Staunton, April 18 – Today, Putin’s press spokesman Dmitry Peskov confirmed that Russian troops in Ukraine are using Soviet symbols like the Banner of Victory because those symbols are sacred to them and to many others, but he denied having any information about reports that these forces are using tsarist symbols as well.
“For many generations and in many countries, especially in the former Soviet Union,” Peskov says, the Soviet flag and other Soviet symbols are “something holy” and have “a special meaning and literally a sacred significance” (politobzor.net/248591-v-kremle-prokommentirovali-ispolzovanie-simvoliki-sssr-v-hode-voennoj-specoperacii-na-ukraine.html).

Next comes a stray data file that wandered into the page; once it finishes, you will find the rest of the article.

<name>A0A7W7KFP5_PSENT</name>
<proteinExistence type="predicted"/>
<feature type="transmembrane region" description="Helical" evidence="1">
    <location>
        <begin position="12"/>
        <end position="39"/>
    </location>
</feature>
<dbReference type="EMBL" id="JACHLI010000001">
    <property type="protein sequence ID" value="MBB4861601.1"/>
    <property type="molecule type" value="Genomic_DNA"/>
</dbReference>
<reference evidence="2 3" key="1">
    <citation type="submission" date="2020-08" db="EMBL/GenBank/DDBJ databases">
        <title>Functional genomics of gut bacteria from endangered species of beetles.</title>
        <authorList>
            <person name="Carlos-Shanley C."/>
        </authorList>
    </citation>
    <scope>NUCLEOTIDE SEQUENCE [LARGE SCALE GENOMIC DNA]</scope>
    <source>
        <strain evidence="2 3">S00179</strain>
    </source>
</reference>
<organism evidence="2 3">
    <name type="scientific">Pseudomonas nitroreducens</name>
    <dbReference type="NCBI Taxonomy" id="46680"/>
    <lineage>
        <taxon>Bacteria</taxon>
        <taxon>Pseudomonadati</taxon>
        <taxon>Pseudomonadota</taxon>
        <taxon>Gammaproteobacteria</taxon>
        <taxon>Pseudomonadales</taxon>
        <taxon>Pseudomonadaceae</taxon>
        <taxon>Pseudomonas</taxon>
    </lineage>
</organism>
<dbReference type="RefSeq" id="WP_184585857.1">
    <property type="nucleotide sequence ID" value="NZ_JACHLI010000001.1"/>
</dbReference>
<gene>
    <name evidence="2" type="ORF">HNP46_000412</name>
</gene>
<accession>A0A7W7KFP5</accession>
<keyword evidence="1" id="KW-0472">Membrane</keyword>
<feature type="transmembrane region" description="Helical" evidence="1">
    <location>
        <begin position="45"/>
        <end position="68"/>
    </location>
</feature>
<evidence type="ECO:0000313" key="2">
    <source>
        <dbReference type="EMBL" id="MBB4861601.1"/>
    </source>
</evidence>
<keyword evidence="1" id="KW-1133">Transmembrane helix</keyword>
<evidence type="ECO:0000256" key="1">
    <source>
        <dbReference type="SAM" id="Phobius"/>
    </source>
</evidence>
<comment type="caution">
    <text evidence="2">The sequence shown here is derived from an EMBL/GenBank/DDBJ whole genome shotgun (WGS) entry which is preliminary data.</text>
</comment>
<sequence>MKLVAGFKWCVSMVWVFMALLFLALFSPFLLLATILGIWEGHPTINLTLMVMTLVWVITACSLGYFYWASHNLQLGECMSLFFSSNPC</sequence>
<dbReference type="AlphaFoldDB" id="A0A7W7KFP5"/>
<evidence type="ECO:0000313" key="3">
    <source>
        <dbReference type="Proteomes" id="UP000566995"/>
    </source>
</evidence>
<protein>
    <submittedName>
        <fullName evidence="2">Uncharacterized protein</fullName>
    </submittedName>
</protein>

There is no doubt the use of Soviet or tsarist symbols have significance but less that to which Peskov points than in two other ways. On the one hand, this use of symbols from the Soviet and imperial past provides yet another indication of precisely what Vladimir Putin’s intentions are.
And on the other, they call attention to something else: the Kremlin leader and his regime have proved incapable of coming up with any attractive ideological goals of their own and thus have fallen back on symbols of the past, a choice that may bring them short term benefits but at the price of long term and much higher costs.
Despite what Kremlin propagandists may believe and even use force to insist upon, few in Russia and even fewer in the non-Russian countries surrounding Russia want to go back to the Soviet or imperial past. They may view the Soviet military flag as a sacred symbol of the past, but they are hardly likely to support the other Soviet policies Putin is using it to promote.